The upcoming launch of wheat, durum and barley futures contracts on the ICE Futures Canada trading platform on Jan. 23 is reported to be generating interest from many potential participants.
The Canadian government passed legislation in December ending the Canadian Wheat Board’s longstanding single-desk marketing powers for western Canadian wheat, durum, and malting barley as of Aug. 1, 2012.
As the legislation moved forward over the latter half of 2011, Winnipeg-based ICE worked in conjunction with industry participants to develop futures contracts for use under the new open market.
ICE Futures Canada president Brad Vannan said the new futures have been generating "considerable interest" from many potential market participants including grain companies, commission houses, speculators, farmers, and international industry participants in Europe and the U.S.
The new contracts, he noted, are similar to the already successful canola contract offered by the exchange.
The durum futures in particular are seeing broad interest, which Vannan described as "very encouraging."
Canada supplies a little over 50 per cent of the global trade in durum, making it a very important supply region. "The participants understand very well that it’s important to have some kind of price-setting mechanism plus something they can hedge their needs in," he added.
A well functioning futures market is an important tool for pricing grain in advance, as it will eliminate some of the price risk and will allow the supply chain to operate much more efficiently, said Vannan.
While durum futures contracts were tried in Europe and the U.S. in the past, they were never successful. Vannan said one reason behind the failure of those previous durum contracts was the fact that the Canadian crop was tied up under the CWB.
With the single desk removed, he said, there will now be a greater need for a viable futures market.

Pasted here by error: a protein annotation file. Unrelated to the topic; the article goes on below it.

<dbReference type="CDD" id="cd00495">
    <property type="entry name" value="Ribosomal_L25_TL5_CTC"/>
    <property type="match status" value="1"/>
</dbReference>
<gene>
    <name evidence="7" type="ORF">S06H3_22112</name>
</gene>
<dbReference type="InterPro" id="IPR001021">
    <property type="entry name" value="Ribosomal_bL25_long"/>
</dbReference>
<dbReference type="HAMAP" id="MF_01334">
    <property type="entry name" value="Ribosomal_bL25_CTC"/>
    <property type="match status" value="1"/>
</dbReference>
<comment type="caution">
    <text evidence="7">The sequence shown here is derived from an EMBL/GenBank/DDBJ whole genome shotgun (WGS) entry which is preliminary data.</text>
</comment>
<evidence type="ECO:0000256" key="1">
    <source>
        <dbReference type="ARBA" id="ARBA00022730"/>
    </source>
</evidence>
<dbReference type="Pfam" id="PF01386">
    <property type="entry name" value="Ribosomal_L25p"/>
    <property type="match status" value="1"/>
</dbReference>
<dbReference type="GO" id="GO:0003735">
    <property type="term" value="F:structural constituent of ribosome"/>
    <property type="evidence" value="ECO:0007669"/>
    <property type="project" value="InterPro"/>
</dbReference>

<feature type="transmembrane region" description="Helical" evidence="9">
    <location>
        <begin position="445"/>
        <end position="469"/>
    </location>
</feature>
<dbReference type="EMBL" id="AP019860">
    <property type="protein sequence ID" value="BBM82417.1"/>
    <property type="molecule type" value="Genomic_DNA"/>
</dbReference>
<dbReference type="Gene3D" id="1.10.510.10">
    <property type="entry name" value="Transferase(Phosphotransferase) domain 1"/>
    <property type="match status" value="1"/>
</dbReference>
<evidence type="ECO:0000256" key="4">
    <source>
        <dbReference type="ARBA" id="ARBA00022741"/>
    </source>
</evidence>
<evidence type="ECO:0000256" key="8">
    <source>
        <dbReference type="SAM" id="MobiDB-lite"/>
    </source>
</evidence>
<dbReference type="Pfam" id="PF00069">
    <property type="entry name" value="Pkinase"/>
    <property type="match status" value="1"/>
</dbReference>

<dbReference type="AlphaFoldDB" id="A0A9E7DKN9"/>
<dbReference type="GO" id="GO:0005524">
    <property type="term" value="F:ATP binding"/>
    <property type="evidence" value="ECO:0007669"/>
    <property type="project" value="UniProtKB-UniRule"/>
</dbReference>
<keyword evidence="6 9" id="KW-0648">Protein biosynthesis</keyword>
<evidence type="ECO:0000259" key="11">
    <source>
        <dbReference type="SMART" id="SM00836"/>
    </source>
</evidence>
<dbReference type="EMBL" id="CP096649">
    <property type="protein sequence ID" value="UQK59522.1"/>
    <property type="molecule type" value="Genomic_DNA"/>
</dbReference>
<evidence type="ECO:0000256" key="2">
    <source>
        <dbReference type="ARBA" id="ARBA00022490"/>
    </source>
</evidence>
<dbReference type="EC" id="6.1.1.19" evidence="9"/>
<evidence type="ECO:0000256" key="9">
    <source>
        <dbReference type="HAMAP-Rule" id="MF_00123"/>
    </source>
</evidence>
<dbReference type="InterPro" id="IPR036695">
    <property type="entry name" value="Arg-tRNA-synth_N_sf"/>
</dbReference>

Jerry Klassen, manager of the Winnipeg office for Swiss-based GAP SA Grains and Produits, said European durum buyers and other key players were showing a lot of interest in the launch of the futures market.
While the liquidity of the contract remains to be seen, "a lot of companies have an interest in seeing it work" and will be following the market closely, he said.
The timing of the launch will likely see the liquidity on the quiet side to start, but Klassen expected it would pick up through the seeding period and into the summer.
Currently there is no major price discovery tool for durum and the relative size of the market can lead to relatively thin activity, said Klassen, adding that a functioning futures market will benefit buyers and sellers by providing viable price signals on a daily basis, even when the market is on the thin side.
There are already U.S.-based wheat contracts in Chicago, Kansas City and Minneapolis, but Klassen was confident the new Canadian futures would also be successful. The Canadian wheat crop, he said, was large enough to bring in both commercial and speculative interest to the futures market.
Klassen expected the liquidity of the new wheat futures would eventually be augmented by spreading against the durum futures and also by spreading against the U.S. wheat contracts.
Ron Frost, of Frost Forecast Consulting in Calgary, said the viability of the new futures contracts will depend on whether or not enough interest is generated to provide a liquid market.
"We need to get it up and going and we need to get liquidity," said Frost, adding "that requires everybody sticking their toe in and putting a little into it."
From a Prairie farmer’s perspective, Frost said producers were not really thinking about the futures just yet, given the newness of the changes to the marketing reality.
However, he said, a viable, liquid market priced in Canadian dollars and using Canadian delivery points would definitely provide benefits for Prairie farmers over and above the closest alternative hedging options in the U.S.
ICE plans new wheat, barley contracts for Oct. 2012 delivery, Oct. 20, 2011